6
This content is rated TV-MA, and is for viewers 18 years or older. Are you of age?
Sorry, you are not old enough to view this content.

Export song lists from iTunes: How To Video

About Video Transcript

How To Video: Export song lists from iTunes

2:43 /

Learn how to get lists of songs out of iTunes to share with friends or to import into other programs.

^M00:00:01 [ Music ] ^M00:00:09 >> Apple's iTunes software offers hundreds of ways to view and sort your media library; but it can't be all things to all people. Sometimes you just want to get that data out of iTunes and into another program. Maybe you want to e-mail a playlist to a friend or graph your listening habits in Excel. There are a couple ways to go about this but the most logical choice is a little misleading. You'll find an option for exporting library data in the iTunes file menu. But the result is a thorny mess of xml data that isn't easy to make sense of. Really the best way to get data out of iTunes is so obvious you might just kick yourself. Turns out you can copy and paste from iTunes into another program. To do this, find the data you want to export--this can be a listing of your complete music library, a playlist of your top rated TV episodes or even just the data from a single song. The copy command is only going to pick up the information we see on the screen. To get more or less data on your list, head to the iTunes view menu and look under view options. If you're just e-mailing a playlist, you'll probably want to whittle the view down to just title, artist, and album info. But if you're really jouncing for more song data, you can always find more options for things like release date, or even a record of the last time a song was played. Once the list looks complete in iTunes, use the select all and copy commands from the iTunes edit menu. Now open up the document that is going to receive the information--this could be an Excel spreadsheet, a text doc or even a Google spreadsheet. Hit paste and all your data will drop in as a tab separated list. You'll need to go back in and add headers to label each column, but that's really all there is to it. Another handy trick you can use is to export your library to PDF. ITunes has all kinds of printing options for making CD sleeves, but they also have a full page out in view for showing off your entire library. On a Mac, the iTunes print dialog should offer the option to print this info to paper or to a PDF document. PC users can get the same PDF printing feature by heading over to download.com and installing a free app called Do PDF. Finally, for exporting your iTunes library data to the web, Dustytunes.com will take that iTunes xml file I talked about at the beginning of this video, and transform it into a list you can browse online and share with friends. So there you go. There's three ways to bring library data out of iTunes. For cnet.com I'm Donald Bell.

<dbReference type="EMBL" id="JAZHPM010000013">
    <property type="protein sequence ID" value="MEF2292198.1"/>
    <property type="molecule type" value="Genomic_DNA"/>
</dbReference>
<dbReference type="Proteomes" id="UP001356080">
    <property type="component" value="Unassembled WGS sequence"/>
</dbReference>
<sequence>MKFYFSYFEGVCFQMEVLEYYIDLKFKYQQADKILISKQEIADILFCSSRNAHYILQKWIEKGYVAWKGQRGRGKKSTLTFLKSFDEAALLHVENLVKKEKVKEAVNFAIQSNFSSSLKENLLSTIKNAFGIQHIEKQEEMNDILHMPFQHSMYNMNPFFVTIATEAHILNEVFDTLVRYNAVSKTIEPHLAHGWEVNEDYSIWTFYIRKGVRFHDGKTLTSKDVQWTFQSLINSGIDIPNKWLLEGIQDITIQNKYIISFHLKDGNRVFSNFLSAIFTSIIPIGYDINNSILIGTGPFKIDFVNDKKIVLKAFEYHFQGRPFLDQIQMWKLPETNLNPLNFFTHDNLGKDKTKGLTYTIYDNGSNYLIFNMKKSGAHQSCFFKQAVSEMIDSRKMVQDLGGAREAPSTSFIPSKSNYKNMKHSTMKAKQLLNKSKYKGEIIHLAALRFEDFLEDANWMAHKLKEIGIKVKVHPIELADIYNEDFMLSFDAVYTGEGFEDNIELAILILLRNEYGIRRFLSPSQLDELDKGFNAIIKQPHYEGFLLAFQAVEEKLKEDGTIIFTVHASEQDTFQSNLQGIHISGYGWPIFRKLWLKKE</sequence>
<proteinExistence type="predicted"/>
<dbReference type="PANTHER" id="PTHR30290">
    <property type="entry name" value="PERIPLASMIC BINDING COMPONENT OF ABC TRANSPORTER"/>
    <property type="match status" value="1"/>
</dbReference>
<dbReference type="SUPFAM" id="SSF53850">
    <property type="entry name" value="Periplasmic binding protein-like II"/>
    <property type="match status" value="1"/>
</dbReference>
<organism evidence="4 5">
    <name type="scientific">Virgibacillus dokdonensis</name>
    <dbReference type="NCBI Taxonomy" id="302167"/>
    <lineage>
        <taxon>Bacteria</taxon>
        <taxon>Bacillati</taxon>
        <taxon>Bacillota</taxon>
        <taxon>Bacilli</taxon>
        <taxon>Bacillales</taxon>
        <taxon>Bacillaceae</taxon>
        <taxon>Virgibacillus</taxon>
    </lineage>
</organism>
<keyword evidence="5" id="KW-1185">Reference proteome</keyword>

New releases

Mini concept begins where Google Glass left off
1:51 April 19, 2015
Mini Augmented Vision is a new augmented reality concept projecting information, navigation and safety information onto a set of g...
Play video
All the things Apple Watch can do without an iPhone nearby
1:33 April 18, 2015
You still need an iPhone to set up and use the Apple Watch, but it can do things on its own, too! Fitness, music, Apple Pay, and a...
Play video
The WD Elements portable drive is a great deal
2:23 April 17, 2015
CNET editor Dong Ngo sort of explains the difference between bravery and courage using the high-capacity low-cost WD Elements portable...
Play video
Forget maps and let leg electrodes guide you there, Ep. 200
4:54 April 17, 2015
Crave celebrates its 200th episode with a human cruise control system that's, well, pretty shocking. We check out a bicycle that claims...
Play video
Send Frigidaire's Professional Fridge back to the minors
2:24 April 17, 2015
The Frigidaire FPBC2277RF is priced in the big leagues, but fails to perform up to expectations.
Play video
Star Wars droid BB-8 is real, powered by Sphero
2:40 April 17, 2015
Get ready for rolling BB-8 toys. The droid in "Star Wars: The Force Awakens" is a real robot, based on the technology in Sphero's toy...
Play video
CNET Top 5 - Crazy looking smartphones
3:36 April 17, 2015
Round, curvy and two-faced: five phones that broke the mold and dared to be different.
Play video
Gifts for grads 2015
2:42 April 17, 2015
Before your graduate takes on the real world, why not equip them with some awesome tech to help them?
Play video